WASHINGTON — Jarred by new jobless alarms, Congress raced to approve legislation Thursday to keep unemployment checks flowing through the December holidays and into the new year for a million or more laid-off Americans whose benefits are running out.

WASHINGTON — Jarred by new jobless alarms, Congress raced to approve legislation Thursday to keep unemployment checks flowing through the December holidays and into the new year for a million or more laid-off Americans whose benefits are running out.

The economic picture was only getting worse, if Wall Street was any indication. The Dow Jones industrials dropped more than 400 points for a second-straight day, reaching the lowest level in more than five years, and the Standard & Poor's 500 index fell below lows established six years ago.

The Senate's vote followed Thursday's government report that laid-off workers' new claims for jobless aid had reached a 16-year high and the number of Americans searching for work had surged past 10 million.

The White House, which had opposed broader legislation containing the benefits extension, urged passage of the new version and said President George W. Bush would quickly sign it.

As Congress prepared to leave town — perhaps for the year — there was no such resolution on helping the auto industry, a disaster in the making that could lead to hundreds of thousands if not millions of additional lost jobs. Democratic leaders said they could return to Washington in mid-December to vote on rescue loans if the carmakers first present a plan on transforming and modernizing their operations.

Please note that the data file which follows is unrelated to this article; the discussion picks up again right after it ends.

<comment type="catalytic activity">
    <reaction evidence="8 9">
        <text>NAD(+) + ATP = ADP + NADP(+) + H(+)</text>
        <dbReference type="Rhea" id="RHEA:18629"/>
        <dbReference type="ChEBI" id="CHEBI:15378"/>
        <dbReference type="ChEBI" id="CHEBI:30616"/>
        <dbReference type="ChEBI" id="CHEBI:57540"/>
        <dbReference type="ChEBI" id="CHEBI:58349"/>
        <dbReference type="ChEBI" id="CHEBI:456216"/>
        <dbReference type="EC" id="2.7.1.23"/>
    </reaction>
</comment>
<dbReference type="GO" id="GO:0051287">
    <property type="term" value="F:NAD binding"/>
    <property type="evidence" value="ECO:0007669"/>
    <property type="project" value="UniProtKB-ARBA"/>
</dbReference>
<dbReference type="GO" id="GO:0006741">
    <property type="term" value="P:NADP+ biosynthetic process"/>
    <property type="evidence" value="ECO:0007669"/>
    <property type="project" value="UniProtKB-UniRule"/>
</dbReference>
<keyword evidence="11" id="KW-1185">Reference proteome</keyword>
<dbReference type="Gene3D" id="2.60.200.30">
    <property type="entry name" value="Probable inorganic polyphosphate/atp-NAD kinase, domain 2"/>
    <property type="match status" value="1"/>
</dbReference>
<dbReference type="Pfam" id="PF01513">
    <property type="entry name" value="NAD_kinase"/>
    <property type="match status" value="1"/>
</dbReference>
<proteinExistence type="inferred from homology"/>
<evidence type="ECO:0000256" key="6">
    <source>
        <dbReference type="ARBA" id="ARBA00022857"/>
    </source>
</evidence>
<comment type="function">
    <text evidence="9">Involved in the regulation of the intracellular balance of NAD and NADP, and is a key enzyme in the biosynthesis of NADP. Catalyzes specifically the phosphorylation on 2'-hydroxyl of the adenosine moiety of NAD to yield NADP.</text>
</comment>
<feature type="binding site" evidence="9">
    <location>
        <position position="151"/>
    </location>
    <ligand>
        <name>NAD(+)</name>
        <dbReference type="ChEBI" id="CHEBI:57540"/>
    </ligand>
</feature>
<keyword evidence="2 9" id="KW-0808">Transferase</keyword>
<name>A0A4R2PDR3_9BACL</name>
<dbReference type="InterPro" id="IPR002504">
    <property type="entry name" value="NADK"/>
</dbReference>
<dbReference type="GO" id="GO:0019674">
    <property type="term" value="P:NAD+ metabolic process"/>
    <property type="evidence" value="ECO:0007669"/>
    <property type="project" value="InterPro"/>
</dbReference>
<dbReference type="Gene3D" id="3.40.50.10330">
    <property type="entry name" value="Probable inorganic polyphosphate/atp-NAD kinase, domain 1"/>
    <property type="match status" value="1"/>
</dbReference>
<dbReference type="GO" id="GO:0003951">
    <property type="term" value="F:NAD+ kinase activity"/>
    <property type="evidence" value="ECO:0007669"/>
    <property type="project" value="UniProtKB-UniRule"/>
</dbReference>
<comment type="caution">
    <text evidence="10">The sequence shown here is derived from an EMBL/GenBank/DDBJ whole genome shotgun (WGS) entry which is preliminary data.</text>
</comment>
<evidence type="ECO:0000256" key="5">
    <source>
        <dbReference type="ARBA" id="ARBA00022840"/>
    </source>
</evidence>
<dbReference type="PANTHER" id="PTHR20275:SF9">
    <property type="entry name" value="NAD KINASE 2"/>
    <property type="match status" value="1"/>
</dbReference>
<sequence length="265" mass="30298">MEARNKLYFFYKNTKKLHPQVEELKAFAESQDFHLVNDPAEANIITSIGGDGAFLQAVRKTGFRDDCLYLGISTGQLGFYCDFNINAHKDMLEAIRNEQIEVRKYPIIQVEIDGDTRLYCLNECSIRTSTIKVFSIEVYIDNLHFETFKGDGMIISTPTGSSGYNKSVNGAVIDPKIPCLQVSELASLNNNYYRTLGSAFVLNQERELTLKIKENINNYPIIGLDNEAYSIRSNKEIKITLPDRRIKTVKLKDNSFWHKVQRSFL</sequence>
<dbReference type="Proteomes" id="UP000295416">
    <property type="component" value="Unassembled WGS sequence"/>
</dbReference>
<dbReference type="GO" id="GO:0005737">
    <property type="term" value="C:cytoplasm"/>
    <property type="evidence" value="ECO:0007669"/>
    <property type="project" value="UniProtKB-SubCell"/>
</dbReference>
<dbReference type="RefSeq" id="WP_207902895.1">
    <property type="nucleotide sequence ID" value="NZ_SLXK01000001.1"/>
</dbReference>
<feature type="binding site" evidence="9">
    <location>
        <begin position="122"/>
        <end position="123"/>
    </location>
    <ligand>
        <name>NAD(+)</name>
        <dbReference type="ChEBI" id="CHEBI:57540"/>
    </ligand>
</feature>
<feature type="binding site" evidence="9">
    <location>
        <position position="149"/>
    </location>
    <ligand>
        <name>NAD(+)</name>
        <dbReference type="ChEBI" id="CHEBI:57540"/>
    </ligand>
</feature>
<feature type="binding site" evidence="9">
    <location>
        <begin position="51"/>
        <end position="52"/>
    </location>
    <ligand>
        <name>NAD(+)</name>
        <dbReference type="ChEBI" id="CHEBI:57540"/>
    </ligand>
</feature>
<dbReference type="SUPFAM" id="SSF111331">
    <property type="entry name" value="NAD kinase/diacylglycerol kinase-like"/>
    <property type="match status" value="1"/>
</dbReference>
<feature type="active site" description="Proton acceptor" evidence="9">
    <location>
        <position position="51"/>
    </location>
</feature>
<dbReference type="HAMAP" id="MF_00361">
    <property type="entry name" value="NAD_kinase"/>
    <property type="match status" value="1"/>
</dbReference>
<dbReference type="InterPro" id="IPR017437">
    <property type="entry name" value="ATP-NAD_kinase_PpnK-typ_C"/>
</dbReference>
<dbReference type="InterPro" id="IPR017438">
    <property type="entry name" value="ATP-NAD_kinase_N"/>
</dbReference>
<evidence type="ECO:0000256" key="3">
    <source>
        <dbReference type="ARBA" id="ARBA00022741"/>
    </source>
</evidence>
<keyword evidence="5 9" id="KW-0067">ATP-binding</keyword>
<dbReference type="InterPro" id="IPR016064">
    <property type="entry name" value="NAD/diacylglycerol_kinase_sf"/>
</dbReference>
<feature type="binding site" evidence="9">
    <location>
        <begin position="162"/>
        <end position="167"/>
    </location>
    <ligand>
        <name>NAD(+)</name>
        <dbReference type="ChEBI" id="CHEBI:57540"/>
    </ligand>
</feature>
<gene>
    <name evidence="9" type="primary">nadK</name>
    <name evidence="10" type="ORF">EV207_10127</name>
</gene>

Discouraged by the stalemate over auto aid, investors sent the Dow Jones industrials down to another big loss, 445 points.

As for the jobless benefits, about 1.2 million people would exhaust their unemployment insurance by the end of the year without the extension, sponsors said. The measure is estimated to cost about $5.7 billion, although economists put the positive impact at $1.64 for every dollar spent on jobless benefits because the money helps sustain other jobs and restores consumer confidence.

"Putting money in the hands of unemployed families means they will be able to pay their rent and utility bills, buy groceries and clothe their children," Sen. Dick Durbin, D-Ill., said after the voice vote in the Senate. "It is money that will create economic growth in America."

The House had approved the bill in October.

In yet another bad sign for the economy's near future, the private, New York-based Conference Board said Thursday that its monthly forecast of economic activity declined 0.8 percent in October. Over the past seven months, the index has declined at a 4.7 percent annual rate, faster than at any other time since 2001.

Most of the decline was due to the drop in stock prices, a decline building permits and sagging consumer expectations.